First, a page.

“So do they always kill them?” he asked again, a little calmer this time.
Moira looked at the others nervously. She wasn’t sure how much more she should say. But she didn’t have to say anything else because Paula answered the question for her.
“Yes. That is the design of the plan. The Council does not care about the Bowl, or the special guests they have invited in to watch it. They only care about ensnaring their latest victims. This is a truth that you have to understand, and it won’t even be the ugliest truth you’ll hear in your days. I’m sorry, kiddos. I hope you don’t have friends in that parade.”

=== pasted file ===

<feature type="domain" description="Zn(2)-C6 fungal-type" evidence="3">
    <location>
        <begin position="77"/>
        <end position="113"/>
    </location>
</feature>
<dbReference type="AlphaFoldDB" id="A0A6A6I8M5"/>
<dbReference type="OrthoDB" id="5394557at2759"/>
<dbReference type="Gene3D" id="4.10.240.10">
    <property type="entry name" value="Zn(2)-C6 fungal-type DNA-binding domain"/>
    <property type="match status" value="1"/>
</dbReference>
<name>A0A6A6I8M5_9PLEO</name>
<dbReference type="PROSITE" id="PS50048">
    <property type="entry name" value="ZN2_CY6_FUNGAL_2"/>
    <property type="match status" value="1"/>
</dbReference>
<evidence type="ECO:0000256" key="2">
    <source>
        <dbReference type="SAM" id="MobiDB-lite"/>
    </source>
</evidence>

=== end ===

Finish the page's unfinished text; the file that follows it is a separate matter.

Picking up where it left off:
Vanessa looked pained, and Sadie quietly fumed.
“Seriously?” Hanu asked. He was no longer himself. His hands were hot and shaking, and it was getting harder to breathe. He stood up. “You guys knew about this all along, and you were just going to let it happen?
“There isn’t much we can do, Hanu,” Vanessa said quietly.
“What do you mean? We can warn them! We can help them escape! We can make the Convoy blow up like last time!” Hanu stood up, looking around wildly now. He knew that what he was saying couldn’t be done so easily, but he felt that it could be done.
“We’re so powerful and all of that and we can’t even help our friends? We didn’t ask to be different. We didn’t ask to go to the Flush. Why do we have to suffer like this?” he went on.